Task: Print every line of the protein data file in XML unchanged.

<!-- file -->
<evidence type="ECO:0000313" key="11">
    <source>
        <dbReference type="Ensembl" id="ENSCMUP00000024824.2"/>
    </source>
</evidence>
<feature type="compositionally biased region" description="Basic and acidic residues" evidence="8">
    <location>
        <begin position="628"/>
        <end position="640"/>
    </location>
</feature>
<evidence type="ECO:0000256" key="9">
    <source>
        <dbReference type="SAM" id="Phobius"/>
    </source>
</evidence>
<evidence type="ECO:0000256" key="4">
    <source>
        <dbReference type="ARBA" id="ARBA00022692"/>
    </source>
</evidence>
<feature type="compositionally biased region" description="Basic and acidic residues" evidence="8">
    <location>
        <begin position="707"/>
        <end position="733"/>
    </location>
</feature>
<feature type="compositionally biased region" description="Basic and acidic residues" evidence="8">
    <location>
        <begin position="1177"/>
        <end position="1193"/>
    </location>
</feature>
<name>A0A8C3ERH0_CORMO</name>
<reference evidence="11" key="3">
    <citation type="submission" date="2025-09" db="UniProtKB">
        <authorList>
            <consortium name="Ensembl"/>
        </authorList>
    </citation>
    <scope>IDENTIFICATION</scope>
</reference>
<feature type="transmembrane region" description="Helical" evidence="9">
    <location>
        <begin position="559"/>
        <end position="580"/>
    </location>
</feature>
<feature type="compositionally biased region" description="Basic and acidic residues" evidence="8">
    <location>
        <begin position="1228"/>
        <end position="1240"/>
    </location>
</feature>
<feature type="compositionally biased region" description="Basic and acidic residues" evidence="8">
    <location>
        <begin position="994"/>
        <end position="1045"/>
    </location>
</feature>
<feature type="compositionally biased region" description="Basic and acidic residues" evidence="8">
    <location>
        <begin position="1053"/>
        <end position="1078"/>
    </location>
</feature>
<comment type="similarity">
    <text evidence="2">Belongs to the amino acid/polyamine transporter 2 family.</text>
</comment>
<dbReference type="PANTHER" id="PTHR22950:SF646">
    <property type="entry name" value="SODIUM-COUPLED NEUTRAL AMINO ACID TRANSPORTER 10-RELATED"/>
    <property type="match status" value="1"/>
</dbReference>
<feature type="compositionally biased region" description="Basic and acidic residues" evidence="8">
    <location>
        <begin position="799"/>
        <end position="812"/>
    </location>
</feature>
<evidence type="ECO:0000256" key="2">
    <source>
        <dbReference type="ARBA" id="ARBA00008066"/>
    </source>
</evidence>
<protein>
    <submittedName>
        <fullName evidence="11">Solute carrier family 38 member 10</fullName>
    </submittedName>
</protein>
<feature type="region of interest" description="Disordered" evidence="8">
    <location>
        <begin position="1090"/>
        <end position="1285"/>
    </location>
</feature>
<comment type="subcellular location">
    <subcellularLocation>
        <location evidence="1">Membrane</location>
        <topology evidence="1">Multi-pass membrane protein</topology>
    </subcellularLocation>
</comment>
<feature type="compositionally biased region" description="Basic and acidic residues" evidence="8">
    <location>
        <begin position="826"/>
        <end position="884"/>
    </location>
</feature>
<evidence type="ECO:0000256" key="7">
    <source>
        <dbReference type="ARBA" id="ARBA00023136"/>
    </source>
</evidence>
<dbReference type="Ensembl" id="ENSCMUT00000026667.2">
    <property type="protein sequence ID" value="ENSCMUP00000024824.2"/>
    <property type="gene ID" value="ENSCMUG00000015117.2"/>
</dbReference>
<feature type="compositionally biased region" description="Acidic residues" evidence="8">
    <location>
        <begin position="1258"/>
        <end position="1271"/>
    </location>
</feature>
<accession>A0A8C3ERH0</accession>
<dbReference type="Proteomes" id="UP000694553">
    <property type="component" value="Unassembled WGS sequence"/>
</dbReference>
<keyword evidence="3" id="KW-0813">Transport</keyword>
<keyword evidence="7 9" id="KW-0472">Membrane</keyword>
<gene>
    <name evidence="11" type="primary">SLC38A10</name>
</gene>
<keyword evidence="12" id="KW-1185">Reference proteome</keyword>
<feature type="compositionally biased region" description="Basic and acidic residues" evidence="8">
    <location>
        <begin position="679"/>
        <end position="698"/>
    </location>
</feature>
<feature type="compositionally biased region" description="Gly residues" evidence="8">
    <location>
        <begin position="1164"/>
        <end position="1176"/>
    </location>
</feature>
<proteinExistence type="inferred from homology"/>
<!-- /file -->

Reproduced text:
<evidence type="ECO:0000313" key="11">
    <source>
        <dbReference type="Ensembl" id="ENSCMUP00000024824.2"/>
    </source>
</evidence>
<feature type="compositionally biased region" description="Basic and acidic residues" evidence="8">
    <location>
        <begin position="628"/>
        <end position="640"/>
    </location>
</feature>
<evidence type="ECO:0000256" key="9">
    <source>
        <dbReference type="SAM" id="Phobius"/>
    </source>
</evidence>
<evidence type="ECO:0000256" key="4">
    <source>
        <dbReference type="ARBA" id="ARBA00022692"/>
    </source>
</evidence>
<feature type="compositionally biased region" description="Basic and acidic residues" evidence="8">
    <location>
        <begin position="707"/>
        <end position="733"/>
    </location>
</feature>
<feature type="compositionally biased region" description="Basic and acidic residues" evidence="8">
    <location>
        <begin position="1177"/>
        <end position="1193"/>
    </location>
</feature>
<name>A0A8C3ERH0_CORMO</name>
<reference evidence="11" key="3">
    <citation type="submission" date="2025-09" db="UniProtKB">
        <authorList>
            <consortium name="Ensembl"/>
        </authorList>
    </citation>
    <scope>IDENTIFICATION</scope>
</reference>
<feature type="transmembrane region" description="Helical" evidence="9">
    <location>
        <begin position="559"/>
        <end position="580"/>
    </location>
</feature>
<feature type="compositionally biased region" description="Basic and acidic residues" evidence="8">
    <location>
        <begin position="1228"/>
        <end position="1240"/>
    </location>
</feature>
<feature type="compositionally biased region" description="Basic and acidic residues" evidence="8">
    <location>
        <begin position="994"/>
        <end position="1045"/>
    </location>
</feature>
<feature type="compositionally biased region" description="Basic and acidic residues" evidence="8">
    <location>
        <begin position="1053"/>
        <end position="1078"/>
    </location>
</feature>
<comment type="similarity">
    <text evidence="2">Belongs to the amino acid/polyamine transporter 2 family.</text>
</comment>
<dbReference type="PANTHER" id="PTHR22950:SF646">
    <property type="entry name" value="SODIUM-COUPLED NEUTRAL AMINO ACID TRANSPORTER 10-RELATED"/>
    <property type="match status" value="1"/>
</dbReference>
<feature type="compositionally biased region" description="Basic and acidic residues" evidence="8">
    <location>
        <begin position="799"/>
        <end position="812"/>
    </location>
</feature>
<evidence type="ECO:0000256" key="2">
    <source>
        <dbReference type="ARBA" id="ARBA00008066"/>
    </source>
</evidence>
<protein>
    <submittedName>
        <fullName evidence="11">Solute carrier family 38 member 10</fullName>
    </submittedName>
</protein>
<feature type="region of interest" description="Disordered" evidence="8">
    <location>
        <begin position="1090"/>
        <end position="1285"/>
    </location>
</feature>
<comment type="subcellular location">
    <subcellularLocation>
        <location evidence="1">Membrane</location>
        <topology evidence="1">Multi-pass membrane protein</topology>
    </subcellularLocation>
</comment>
<feature type="compositionally biased region" description="Basic and acidic residues" evidence="8">
    <location>
        <begin position="826"/>
        <end position="884"/>
    </location>
</feature>
<evidence type="ECO:0000256" key="7">
    <source>
        <dbReference type="ARBA" id="ARBA00023136"/>
    </source>
</evidence>
<dbReference type="Ensembl" id="ENSCMUT00000026667.2">
    <property type="protein sequence ID" value="ENSCMUP00000024824.2"/>
    <property type="gene ID" value="ENSCMUG00000015117.2"/>
</dbReference>
<feature type="compositionally biased region" description="Acidic residues" evidence="8">
    <location>
        <begin position="1258"/>
        <end position="1271"/>
    </location>
</feature>
<accession>A0A8C3ERH0</accession>
<dbReference type="Proteomes" id="UP000694553">
    <property type="component" value="Unassembled WGS sequence"/>
</dbReference>
<keyword evidence="3" id="KW-0813">Transport</keyword>
<keyword evidence="7 9" id="KW-0472">Membrane</keyword>
<gene>
    <name evidence="11" type="primary">SLC38A10</name>
</gene>
<keyword evidence="12" id="KW-1185">Reference proteome</keyword>
<feature type="compositionally biased region" description="Basic and acidic residues" evidence="8">
    <location>
        <begin position="679"/>
        <end position="698"/>
    </location>
</feature>
<feature type="compositionally biased region" description="Gly residues" evidence="8">
    <location>
        <begin position="1164"/>
        <end position="1176"/>
    </location>
</feature>
<proteinExistence type="inferred from homology"/>